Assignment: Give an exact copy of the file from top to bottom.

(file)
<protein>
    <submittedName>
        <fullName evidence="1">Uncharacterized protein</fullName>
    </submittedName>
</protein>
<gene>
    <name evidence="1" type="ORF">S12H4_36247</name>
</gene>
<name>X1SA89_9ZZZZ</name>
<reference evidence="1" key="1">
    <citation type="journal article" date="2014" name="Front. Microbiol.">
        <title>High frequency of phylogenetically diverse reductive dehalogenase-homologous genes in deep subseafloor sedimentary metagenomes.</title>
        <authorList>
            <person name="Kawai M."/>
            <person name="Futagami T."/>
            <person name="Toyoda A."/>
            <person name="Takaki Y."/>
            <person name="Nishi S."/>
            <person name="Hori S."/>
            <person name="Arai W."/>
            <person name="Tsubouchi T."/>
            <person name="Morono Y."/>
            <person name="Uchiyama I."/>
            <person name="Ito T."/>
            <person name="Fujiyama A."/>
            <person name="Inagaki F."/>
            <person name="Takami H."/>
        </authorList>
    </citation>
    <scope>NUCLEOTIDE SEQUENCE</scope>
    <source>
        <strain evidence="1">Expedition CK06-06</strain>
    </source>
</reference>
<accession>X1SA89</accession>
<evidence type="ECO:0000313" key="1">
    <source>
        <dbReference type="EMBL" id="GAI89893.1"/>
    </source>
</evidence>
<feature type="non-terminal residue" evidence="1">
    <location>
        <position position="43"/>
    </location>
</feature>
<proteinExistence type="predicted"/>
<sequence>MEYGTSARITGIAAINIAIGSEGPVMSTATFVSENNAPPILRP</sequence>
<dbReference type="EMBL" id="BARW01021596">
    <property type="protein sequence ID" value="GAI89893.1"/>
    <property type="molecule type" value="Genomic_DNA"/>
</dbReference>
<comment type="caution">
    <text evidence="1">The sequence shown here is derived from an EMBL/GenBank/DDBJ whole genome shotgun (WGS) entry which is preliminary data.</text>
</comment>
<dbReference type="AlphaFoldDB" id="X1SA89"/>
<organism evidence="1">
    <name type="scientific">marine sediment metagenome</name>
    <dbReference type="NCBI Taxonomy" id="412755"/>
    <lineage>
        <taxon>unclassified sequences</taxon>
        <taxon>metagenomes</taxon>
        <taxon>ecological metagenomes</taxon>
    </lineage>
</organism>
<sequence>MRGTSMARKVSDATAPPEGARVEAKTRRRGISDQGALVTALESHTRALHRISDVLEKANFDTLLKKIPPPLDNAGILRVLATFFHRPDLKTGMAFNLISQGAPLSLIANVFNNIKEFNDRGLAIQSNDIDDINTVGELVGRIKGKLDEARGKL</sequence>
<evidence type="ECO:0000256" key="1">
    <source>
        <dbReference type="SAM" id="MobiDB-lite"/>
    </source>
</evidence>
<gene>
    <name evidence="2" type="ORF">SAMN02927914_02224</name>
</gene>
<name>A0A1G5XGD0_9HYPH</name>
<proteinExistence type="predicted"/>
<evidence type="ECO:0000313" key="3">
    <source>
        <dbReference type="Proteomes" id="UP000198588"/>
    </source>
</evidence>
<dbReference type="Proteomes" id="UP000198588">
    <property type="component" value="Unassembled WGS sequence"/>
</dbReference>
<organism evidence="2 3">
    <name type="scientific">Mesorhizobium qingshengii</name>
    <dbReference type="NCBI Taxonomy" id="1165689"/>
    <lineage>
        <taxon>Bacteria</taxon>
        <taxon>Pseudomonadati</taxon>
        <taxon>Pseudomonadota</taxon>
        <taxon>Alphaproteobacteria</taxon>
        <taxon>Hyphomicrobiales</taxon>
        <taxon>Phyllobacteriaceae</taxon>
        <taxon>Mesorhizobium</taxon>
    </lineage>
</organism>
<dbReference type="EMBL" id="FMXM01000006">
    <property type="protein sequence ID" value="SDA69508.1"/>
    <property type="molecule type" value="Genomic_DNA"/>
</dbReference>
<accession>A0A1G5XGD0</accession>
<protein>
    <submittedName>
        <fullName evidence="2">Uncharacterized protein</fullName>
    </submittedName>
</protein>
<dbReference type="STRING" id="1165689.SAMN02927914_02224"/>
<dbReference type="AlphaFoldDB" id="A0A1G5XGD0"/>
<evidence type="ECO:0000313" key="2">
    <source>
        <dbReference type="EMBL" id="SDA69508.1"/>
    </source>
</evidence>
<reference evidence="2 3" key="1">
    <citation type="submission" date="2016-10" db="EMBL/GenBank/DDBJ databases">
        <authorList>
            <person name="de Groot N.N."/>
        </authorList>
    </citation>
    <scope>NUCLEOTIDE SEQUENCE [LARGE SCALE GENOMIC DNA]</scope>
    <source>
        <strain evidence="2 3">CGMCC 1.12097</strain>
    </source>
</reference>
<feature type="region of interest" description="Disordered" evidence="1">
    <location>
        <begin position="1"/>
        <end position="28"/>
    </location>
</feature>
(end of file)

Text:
<protein>
    <submittedName>
        <fullName evidence="1">Uncharacterized protein</fullName>
    </submittedName>
</protein>
<gene>
    <name evidence="1" type="ORF">S12H4_36247</name>
</gene>
<name>X1SA89_9ZZZZ</name>
<reference evidence="1" key="1">
    <citation type="journal article" date="2014" name="Front. Microbiol.">
        <title>High frequency of phylogenetically diverse reductive dehalogenase-homologous genes in deep subseafloor sedimentary metagenomes.</title>
        <authorList>
            <person name="Kawai M."/>
            <person name="Futagami T."/>
            <person name="Toyoda A."/>
            <person name="Takaki Y."/>
            <person name="Nishi S."/>
            <person name="Hori S."/>
            <person name="Arai W."/>
            <person name="Tsubouchi T."/>
            <person name="Morono Y."/>
            <person name="Uchiyama I."/>
            <person name="Ito T."/>
            <person name="Fujiyama A."/>
            <person name="Inagaki F."/>
            <person name="Takami H."/>
        </authorList>
    </citation>
    <scope>NUCLEOTIDE SEQUENCE</scope>
    <source>
        <strain evidence="1">Expedition CK06-06</strain>
    </source>
</reference>
<accession>X1SA89</accession>
<evidence type="ECO:0000313" key="1">
    <source>
        <dbReference type="EMBL" id="GAI89893.1"/>
    </source>
</evidence>
<feature type="non-terminal residue" evidence="1">
    <location>
        <position position="43"/>
    </location>
</feature>
<proteinExistence type="predicted"/>
<sequence>MEYGTSARITGIAAINIAIGSEGPVMSTATFVSENNAPPILRP</sequence>
<dbReference type="EMBL" id="BARW01021596">
    <property type="protein sequence ID" value="GAI89893.1"/>
    <property type="molecule type" value="Genomic_DNA"/>
</dbReference>
<comment type="caution">
    <text evidence="1">The sequence shown here is derived from an EMBL/GenBank/DDBJ whole genome shotgun (WGS) entry which is preliminary data.</text>
</comment>
<dbReference type="AlphaFoldDB" id="X1SA89"/>
<organism evidence="1">
    <name type="scientific">marine sediment metagenome</name>
    <dbReference type="NCBI Taxonomy" id="412755"/>
    <lineage>
        <taxon>unclassified sequences</taxon>
        <taxon>metagenomes</taxon>
        <taxon>ecological metagenomes</taxon>
    </lineage>
</organism>
<sequence>MRGTSMARKVSDATAPPEGARVEAKTRRRGISDQGALVTALESHTRALHRISDVLEKANFDTLLKKIPPPLDNAGILRVLATFFHRPDLKTGMAFNLISQGAPLSLIANVFNNIKEFNDRGLAIQSNDIDDINTVGELVGRIKGKLDEARGKL</sequence>
<evidence type="ECO:0000256" key="1">
    <source>
        <dbReference type="SAM" id="MobiDB-lite"/>
    </source>
</evidence>
<gene>
    <name evidence="2" type="ORF">SAMN02927914_02224</name>
</gene>
<name>A0A1G5XGD0_9HYPH</name>
<proteinExistence type="predicted"/>
<evidence type="ECO:0000313" key="3">
    <source>
        <dbReference type="Proteomes" id="UP000198588"/>
    </source>
</evidence>
<dbReference type="Proteomes" id="UP000198588">
    <property type="component" value="Unassembled WGS sequence"/>
</dbReference>
<organism evidence="2 3">
    <name type="scientific">Mesorhizobium qingshengii</name>
    <dbReference type="NCBI Taxonomy" id="1165689"/>
    <lineage>
        <taxon>Bacteria</taxon>
        <taxon>Pseudomonadati</taxon>
        <taxon>Pseudomonadota</taxon>
        <taxon>Alphaproteobacteria</taxon>
        <taxon>Hyphomicrobiales</taxon>
        <taxon>Phyllobacteriaceae</taxon>
        <taxon>Mesorhizobium</taxon>
    </lineage>
</organism>
<dbReference type="EMBL" id="FMXM01000006">
    <property type="protein sequence ID" value="SDA69508.1"/>
    <property type="molecule type" value="Genomic_DNA"/>
</dbReference>
<accession>A0A1G5XGD0</accession>
<protein>
    <submittedName>
        <fullName evidence="2">Uncharacterized protein</fullName>
    </submittedName>
</protein>
<dbReference type="STRING" id="1165689.SAMN02927914_02224"/>
<dbReference type="AlphaFoldDB" id="A0A1G5XGD0"/>
<evidence type="ECO:0000313" key="2">
    <source>
        <dbReference type="EMBL" id="SDA69508.1"/>
    </source>
</evidence>
<reference evidence="2 3" key="1">
    <citation type="submission" date="2016-10" db="EMBL/GenBank/DDBJ databases">
        <authorList>
            <person name="de Groot N.N."/>
        </authorList>
    </citation>
    <scope>NUCLEOTIDE SEQUENCE [LARGE SCALE GENOMIC DNA]</scope>
    <source>
        <strain evidence="2 3">CGMCC 1.12097</strain>
    </source>
</reference>
<feature type="region of interest" description="Disordered" evidence="1">
    <location>
        <begin position="1"/>
        <end position="28"/>
    </location>
</feature>